When Sixty and Me posted my recent article Hearing Loss Happens, But, Good Listening Skills Are a Choice, many of you joined the discussion.
You told me how frustrated you were with never being listened to. Some of you commented that you were always expected to be the listener and to show an interest in others’ lives.
Meantime, nobody listened to you. In fact, a number of women reported that those whom they had just listened to were often downright rude. They interrupted when you started to share your own life.
Being interrupted in a conversation appears to be a major problem for many older women.
It is hurtful to give your time and listen lovingly to another and then be refused the same caring. That got me thinking of ways to get your needs met. So this is what I came up with. Can you imagine turning to the person you’ve just listened to and saying, “It feels good to be listened to, doesn’t it? Would you be willing to listen to me? I’d like you just to listen.”
Or perhaps you could say, “I would love to get your feedback on how I feel about something. It will help me if you keep me company while I think out loud.”
Maybe the others have never realized that you, too, need empathy and caring. Chances are, if you’re the one who always listens, they perceive you as having no troubling issues. Try out some variation of the above and let Sixty and Me readers know what happens.
Have you had the experience of being in a meeting and offering your considered thoughts on the issue at hand? Expecting some acknowledgement, you realize that nobody was really listening to you? Worse, minutes later, someone else says the same thing and everyone thinks it’s a great idea.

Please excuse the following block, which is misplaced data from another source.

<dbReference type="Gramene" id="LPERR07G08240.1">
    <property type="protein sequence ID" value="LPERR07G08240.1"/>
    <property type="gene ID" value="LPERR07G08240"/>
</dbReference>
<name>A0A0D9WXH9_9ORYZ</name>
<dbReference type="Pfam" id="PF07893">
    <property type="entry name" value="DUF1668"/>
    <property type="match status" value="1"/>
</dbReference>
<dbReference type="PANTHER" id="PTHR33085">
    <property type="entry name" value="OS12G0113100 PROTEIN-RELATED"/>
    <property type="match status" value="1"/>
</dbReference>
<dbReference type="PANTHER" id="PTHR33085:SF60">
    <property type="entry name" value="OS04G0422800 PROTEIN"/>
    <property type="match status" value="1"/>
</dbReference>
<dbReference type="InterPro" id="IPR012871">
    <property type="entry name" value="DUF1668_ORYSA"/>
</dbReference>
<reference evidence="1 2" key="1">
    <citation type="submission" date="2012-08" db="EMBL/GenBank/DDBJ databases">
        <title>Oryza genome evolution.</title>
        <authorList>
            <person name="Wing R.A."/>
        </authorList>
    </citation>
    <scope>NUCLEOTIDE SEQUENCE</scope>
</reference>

If this is happening to you, think about the sound of your voice. I witness many intelligent, competent women sounding like children instead of grown women. That’s because their voices sound like little girls’. Perhaps, in their minds, they’re wanting not to appear bold. In reality, they give the impression they’re not to be taken seriously.
If this could be happening to you, practice taping your voice. Do you sound like someone who would have good ideas? Do you have a tone of authority when you speak?
Recognize the sad fact that most people have no idea how to listen effectively. Pair with a friend who would also like to be listened to and who is willing to learn a new way of listening. The two of you can practice. This way you’ll be training with someone who will listen to you.
It’s wonderful to build a listener into your life. Get together regularly in person, on Skype or on the telephone. The following are some guidelines for your partnership.
Set aside all your own concerns and all your knowledge about a particular subject. You want to be fully present for the person you’re listening to. Ask no questions and give no advice. Just help the person get clearer about their inner thoughts by listening closely and repeating back the essence of what they’ve just said. Don’t worry if you don’t get it just right. The person will correct you and get even clearer on his or her meaning. Say back what you hear now.
Take a minute to check inside and find what feels comfortable to talk about. Don’t worry about being polite or hurting the listener’s feelings. What matters is that you get heard. Don’t accept advice, questions, interpretations or judgments. Don’t let your listener rush in to “fix” it.
Are you good at listening to other people? Do you often feel that you are not being listened to in a conversation? Do you sometimes feel that your comments are not taken seriously? What do you say when you are interrupted? Do you speak with authority and confidence? Please leave your comments below and let’s have a conversation.